University archaeology and anatomy departments and medical schools have, on many occasions, identified Aboriginal and Torres Strait Islander Ancestral Remains in their holdings. In both 1985 and 2002 the University of Melbourne, for example, was found to have a number of Aboriginal Ancestral Remains in its Department of Anatomy. These were subsequently transferred to Museum Victoria for repatriation.
Ancestral Remains may also be found in private collections. In 2002 some Victorian branches of the Freemasons were found to have Aboriginal Ancestral Remains that they had used for ceremonies. These Ancestral Remains were also returned. While distressing, in both cases the University of Melbourne and the Freemasons were simply out of touch with the prevailing philosophies — and laws — regarding human Ancestral Remains and the repatriation of Indigenous Ancestral Remains. Once informed, they acted promptly to ensure their return.
Museum repatriation officers still get enquiries from the general public regarding the appropriate way to handover Ancestral Remains.
In summary, there is no reason for Australian collecting institutions, including museums, art galleries and universities, not to return Ancestral Remains on request. Nevertheless, this doesn’t always happen.
International requests are more complicated than domestic ones. The laws, policies and philosophies guiding Australian repatriation do not apply overseas. Where laws or polices have been changed to enable overseas institutions to repatriate Ancestral Remains, those changes usually only allow the institution to return Ancestral Remains if it wants to. The institutions can only be encouraged, not compelled, to return Ancestral Remains.
As noted earlier, no laws prevent Australian Aboriginal and Torres Strait Islander people from approaching overseas institutions themselves. However, advice or assistance can be obtained from the International Repatriation Program of the Department of Communication and the Arts, or from major state and territory museums.40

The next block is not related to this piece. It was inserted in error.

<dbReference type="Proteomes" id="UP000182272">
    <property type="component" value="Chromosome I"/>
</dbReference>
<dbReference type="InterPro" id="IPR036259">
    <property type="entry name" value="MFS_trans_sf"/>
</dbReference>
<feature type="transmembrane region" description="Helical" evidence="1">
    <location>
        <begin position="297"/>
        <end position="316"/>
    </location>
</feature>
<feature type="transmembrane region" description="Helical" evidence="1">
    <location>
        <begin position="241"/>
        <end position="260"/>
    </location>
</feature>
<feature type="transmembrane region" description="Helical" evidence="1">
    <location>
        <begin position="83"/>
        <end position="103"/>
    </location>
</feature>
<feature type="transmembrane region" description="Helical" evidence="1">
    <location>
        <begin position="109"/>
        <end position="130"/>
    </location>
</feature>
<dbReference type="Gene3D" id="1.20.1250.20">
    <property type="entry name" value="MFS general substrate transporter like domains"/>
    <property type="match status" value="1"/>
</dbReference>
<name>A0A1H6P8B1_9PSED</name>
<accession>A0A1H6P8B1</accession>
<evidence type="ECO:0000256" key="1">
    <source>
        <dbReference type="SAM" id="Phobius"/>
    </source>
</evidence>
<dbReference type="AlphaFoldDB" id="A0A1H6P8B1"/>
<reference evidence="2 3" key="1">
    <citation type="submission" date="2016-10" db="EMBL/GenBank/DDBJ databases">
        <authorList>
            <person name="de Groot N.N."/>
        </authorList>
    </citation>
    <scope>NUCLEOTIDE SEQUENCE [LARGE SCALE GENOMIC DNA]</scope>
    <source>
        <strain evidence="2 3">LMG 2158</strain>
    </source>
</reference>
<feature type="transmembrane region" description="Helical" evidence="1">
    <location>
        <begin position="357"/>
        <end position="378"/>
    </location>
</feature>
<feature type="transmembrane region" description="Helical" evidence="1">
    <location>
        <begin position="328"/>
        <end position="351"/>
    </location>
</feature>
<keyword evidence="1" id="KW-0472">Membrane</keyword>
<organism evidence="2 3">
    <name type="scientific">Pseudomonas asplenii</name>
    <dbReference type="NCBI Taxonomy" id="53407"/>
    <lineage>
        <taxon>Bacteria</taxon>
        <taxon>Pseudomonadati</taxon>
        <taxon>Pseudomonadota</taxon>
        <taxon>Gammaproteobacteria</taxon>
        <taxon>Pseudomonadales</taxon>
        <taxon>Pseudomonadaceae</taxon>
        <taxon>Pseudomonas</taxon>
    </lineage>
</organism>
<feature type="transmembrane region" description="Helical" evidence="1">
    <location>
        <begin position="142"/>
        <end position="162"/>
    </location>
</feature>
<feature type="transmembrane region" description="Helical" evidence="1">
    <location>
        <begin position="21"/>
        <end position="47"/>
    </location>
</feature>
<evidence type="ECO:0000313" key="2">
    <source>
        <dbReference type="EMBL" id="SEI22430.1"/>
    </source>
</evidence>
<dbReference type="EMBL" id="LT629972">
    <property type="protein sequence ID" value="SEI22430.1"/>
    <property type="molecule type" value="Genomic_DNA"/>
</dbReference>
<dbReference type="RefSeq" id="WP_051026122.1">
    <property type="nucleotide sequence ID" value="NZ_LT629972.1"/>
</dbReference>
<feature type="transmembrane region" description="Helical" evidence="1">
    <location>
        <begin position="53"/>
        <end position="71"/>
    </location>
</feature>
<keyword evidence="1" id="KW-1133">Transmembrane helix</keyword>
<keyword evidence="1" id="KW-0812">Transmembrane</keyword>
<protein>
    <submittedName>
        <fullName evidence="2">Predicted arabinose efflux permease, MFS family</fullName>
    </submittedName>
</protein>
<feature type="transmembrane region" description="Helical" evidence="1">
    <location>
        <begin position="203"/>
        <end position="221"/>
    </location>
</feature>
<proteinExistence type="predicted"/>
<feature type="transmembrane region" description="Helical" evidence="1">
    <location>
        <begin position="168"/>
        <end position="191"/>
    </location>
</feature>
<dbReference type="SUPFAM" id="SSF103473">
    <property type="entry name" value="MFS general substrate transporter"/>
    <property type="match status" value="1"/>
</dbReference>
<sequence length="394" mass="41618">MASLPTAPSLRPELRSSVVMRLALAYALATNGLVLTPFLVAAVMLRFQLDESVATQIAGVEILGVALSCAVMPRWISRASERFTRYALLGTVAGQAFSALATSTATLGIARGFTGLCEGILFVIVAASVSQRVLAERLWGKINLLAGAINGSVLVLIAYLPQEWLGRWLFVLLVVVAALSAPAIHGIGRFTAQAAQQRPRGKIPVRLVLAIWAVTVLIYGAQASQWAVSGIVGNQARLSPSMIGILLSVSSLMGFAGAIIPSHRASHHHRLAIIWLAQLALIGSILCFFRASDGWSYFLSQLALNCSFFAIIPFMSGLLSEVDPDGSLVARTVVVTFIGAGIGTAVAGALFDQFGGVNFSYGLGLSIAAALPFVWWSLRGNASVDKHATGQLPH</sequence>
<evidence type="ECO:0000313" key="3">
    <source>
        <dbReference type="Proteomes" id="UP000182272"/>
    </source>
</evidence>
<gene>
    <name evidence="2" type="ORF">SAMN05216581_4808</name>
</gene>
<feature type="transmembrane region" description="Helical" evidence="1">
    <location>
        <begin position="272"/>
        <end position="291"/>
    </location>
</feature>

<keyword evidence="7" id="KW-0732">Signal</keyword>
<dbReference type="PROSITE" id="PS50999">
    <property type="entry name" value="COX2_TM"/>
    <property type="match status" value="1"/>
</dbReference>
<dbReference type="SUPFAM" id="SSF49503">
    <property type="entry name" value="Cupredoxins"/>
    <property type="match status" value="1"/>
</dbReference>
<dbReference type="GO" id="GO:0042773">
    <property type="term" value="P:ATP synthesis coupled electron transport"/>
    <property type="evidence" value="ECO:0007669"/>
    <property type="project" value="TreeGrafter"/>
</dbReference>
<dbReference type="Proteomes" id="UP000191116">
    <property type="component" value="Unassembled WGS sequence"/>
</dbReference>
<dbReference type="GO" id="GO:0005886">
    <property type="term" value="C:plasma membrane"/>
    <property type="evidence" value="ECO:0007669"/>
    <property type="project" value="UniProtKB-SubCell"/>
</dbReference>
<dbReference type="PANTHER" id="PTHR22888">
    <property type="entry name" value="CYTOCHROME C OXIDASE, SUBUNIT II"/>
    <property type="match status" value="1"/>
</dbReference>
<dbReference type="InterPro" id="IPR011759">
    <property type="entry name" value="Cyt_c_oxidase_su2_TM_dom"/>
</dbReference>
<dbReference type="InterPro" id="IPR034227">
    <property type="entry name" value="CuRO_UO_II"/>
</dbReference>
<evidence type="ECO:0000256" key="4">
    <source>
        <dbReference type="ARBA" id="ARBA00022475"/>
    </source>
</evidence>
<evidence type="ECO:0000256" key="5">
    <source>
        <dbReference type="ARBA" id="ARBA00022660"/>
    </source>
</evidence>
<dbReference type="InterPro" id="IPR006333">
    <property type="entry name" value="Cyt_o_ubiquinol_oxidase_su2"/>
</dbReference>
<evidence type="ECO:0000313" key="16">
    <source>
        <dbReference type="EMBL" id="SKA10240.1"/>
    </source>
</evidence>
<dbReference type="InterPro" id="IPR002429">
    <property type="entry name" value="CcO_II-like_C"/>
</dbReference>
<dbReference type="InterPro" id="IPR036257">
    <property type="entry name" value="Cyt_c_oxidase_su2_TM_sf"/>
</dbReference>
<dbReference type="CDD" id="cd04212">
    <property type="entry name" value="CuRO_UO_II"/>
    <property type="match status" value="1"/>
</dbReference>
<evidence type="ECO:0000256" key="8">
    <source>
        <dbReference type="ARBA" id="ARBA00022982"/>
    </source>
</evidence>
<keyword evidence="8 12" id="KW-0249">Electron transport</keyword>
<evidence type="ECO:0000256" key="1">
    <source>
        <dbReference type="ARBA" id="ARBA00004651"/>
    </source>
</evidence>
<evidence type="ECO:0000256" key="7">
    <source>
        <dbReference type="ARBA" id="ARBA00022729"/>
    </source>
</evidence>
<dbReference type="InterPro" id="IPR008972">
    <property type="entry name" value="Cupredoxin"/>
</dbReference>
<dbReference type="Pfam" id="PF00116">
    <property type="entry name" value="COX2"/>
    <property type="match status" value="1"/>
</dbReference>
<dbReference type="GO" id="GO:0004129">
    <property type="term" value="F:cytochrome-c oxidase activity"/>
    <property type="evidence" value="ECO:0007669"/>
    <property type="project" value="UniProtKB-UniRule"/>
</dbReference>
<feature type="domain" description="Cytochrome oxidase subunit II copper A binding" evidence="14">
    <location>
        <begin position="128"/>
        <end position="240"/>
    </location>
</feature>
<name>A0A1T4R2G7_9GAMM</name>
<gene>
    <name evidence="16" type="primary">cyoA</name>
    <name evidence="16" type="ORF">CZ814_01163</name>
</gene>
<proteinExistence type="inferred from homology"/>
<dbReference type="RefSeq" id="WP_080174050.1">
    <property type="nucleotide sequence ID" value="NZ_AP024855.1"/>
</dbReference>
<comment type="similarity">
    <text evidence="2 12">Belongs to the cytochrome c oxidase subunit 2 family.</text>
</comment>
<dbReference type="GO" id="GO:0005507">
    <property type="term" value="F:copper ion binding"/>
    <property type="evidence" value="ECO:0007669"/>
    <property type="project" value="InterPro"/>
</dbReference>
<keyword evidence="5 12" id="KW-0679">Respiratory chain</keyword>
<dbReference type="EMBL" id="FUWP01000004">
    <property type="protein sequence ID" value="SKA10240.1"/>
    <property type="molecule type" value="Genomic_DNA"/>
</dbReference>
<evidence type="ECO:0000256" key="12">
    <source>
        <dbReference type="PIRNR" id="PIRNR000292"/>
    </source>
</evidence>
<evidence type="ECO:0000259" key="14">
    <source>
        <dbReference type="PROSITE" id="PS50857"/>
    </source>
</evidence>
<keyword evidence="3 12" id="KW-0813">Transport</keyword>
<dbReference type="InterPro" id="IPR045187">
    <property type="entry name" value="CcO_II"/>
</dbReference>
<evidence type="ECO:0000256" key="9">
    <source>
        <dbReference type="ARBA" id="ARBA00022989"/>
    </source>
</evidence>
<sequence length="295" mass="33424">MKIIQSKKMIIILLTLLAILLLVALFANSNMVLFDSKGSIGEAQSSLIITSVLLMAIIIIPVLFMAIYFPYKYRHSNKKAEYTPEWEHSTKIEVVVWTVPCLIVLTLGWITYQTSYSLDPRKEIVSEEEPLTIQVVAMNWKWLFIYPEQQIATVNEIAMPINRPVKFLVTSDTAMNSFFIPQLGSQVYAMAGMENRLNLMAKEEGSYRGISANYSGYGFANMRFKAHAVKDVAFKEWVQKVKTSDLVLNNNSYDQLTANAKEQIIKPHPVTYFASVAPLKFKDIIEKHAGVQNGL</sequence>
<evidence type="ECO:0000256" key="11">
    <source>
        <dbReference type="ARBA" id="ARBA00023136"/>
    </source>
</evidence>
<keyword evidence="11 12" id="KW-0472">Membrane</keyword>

Public museums and institutions, both in Australia and overseas, are usually subject to strict rules of behavior, following government rules of management and governance. Sometimes the implementation of these rules in regard to a repatriation inquiry might be seen as deliberate obstruction by the organisation or associated individual. Sometimes it is. More often, however, it is simply an instance of an employee heeding the requirement that they work under their organisation’s management and governance codes. No matter how sympathetic a government officer may be to a community’s request for information, they have to follow rules. Because of this, it is crucial to be fully aware of the mechanisms of museum governance that may affect a repatriation request.
Ancestral Remains are often considered ‘objects’ by collecting institutions, forming a part of their wider collections. This is often because policies and definitions have not been reviewed for decades, and older, outmoded concepts and definitions remain in place. Under such policies and protocols, Ancestral Remains are documented and stored. To avoid corruption, such as illegal trade in museum objects or unauthorised research, rules apply to the accessioning and deaccessioning of those Ancestral Remains. Deaccessioning is the act of formally removing an object from the official collection so that it can be disposed of, either by destruction or transfer to another party. Deaccessioning can be a time-consuming and complicated process. First, the organisation must agree to the deaccessioning. This usually requires a review by one or more panels of the museum’s experts and/or board or council. If approved, there is often a ‘cooling off period’, during which both the museum and the claimants have time to review and change their minds.
Many museums are very old, and have charters and governance frameworks to match. Sometimes these charters of establishment need to be changed to allow for deaccessioning and repatriation. This can also take time.
Many organisations do have their governance procedures and policies available on their websites. A search through the site can provide useful information of what behaviors the organisation will be expected to apply in any repatriation event. For example, the National Museum of Australia maintains an online policy register that includes the Aboriginal and Torres Strait Islander human remains policy, which details its repatriation processes as well as its management guidelines for the respectful treatment of Ancestral Remains.41